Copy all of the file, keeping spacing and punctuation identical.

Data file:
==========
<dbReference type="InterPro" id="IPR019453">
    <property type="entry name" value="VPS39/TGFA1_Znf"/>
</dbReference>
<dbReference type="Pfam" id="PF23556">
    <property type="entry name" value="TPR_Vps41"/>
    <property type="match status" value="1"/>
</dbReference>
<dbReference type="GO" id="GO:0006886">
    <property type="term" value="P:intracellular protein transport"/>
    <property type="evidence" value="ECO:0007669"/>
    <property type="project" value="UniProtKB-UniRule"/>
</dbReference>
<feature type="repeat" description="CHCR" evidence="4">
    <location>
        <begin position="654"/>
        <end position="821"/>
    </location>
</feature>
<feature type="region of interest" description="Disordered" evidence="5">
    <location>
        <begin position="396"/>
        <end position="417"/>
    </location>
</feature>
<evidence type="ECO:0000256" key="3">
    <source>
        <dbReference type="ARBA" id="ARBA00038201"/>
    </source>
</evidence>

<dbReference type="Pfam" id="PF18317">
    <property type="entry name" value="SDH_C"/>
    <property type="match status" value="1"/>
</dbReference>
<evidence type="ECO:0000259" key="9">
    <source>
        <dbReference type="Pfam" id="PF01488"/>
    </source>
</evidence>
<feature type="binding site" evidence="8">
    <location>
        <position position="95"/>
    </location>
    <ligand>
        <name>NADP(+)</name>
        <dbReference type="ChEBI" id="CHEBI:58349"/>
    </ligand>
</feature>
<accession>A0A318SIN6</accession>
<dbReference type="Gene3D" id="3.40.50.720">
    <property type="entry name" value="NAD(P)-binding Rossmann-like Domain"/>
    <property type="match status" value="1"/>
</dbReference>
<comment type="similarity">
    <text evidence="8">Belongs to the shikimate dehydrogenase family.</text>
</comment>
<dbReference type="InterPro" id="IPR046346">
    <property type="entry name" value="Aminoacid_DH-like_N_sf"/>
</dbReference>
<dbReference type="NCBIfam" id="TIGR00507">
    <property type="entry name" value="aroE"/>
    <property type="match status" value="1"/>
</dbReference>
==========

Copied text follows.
<dbReference type="InterPro" id="IPR019453">
    <property type="entry name" value="VPS39/TGFA1_Znf"/>
</dbReference>
<dbReference type="Pfam" id="PF23556">
    <property type="entry name" value="TPR_Vps41"/>
    <property type="match status" value="1"/>
</dbReference>
<dbReference type="GO" id="GO:0006886">
    <property type="term" value="P:intracellular protein transport"/>
    <property type="evidence" value="ECO:0007669"/>
    <property type="project" value="UniProtKB-UniRule"/>
</dbReference>
<feature type="repeat" description="CHCR" evidence="4">
    <location>
        <begin position="654"/>
        <end position="821"/>
    </location>
</feature>
<feature type="region of interest" description="Disordered" evidence="5">
    <location>
        <begin position="396"/>
        <end position="417"/>
    </location>
</feature>
<evidence type="ECO:0000256" key="3">
    <source>
        <dbReference type="ARBA" id="ARBA00038201"/>
    </source>
</evidence>

<dbReference type="Pfam" id="PF18317">
    <property type="entry name" value="SDH_C"/>
    <property type="match status" value="1"/>
</dbReference>
<evidence type="ECO:0000259" key="9">
    <source>
        <dbReference type="Pfam" id="PF01488"/>
    </source>
</evidence>
<feature type="binding site" evidence="8">
    <location>
        <position position="95"/>
    </location>
    <ligand>
        <name>NADP(+)</name>
        <dbReference type="ChEBI" id="CHEBI:58349"/>
    </ligand>
</feature>
<accession>A0A318SIN6</accession>
<dbReference type="Gene3D" id="3.40.50.720">
    <property type="entry name" value="NAD(P)-binding Rossmann-like Domain"/>
    <property type="match status" value="1"/>
</dbReference>
<comment type="similarity">
    <text evidence="8">Belongs to the shikimate dehydrogenase family.</text>
</comment>
<dbReference type="InterPro" id="IPR046346">
    <property type="entry name" value="Aminoacid_DH-like_N_sf"/>
</dbReference>
<dbReference type="NCBIfam" id="TIGR00507">
    <property type="entry name" value="aroE"/>
    <property type="match status" value="1"/>
</dbReference>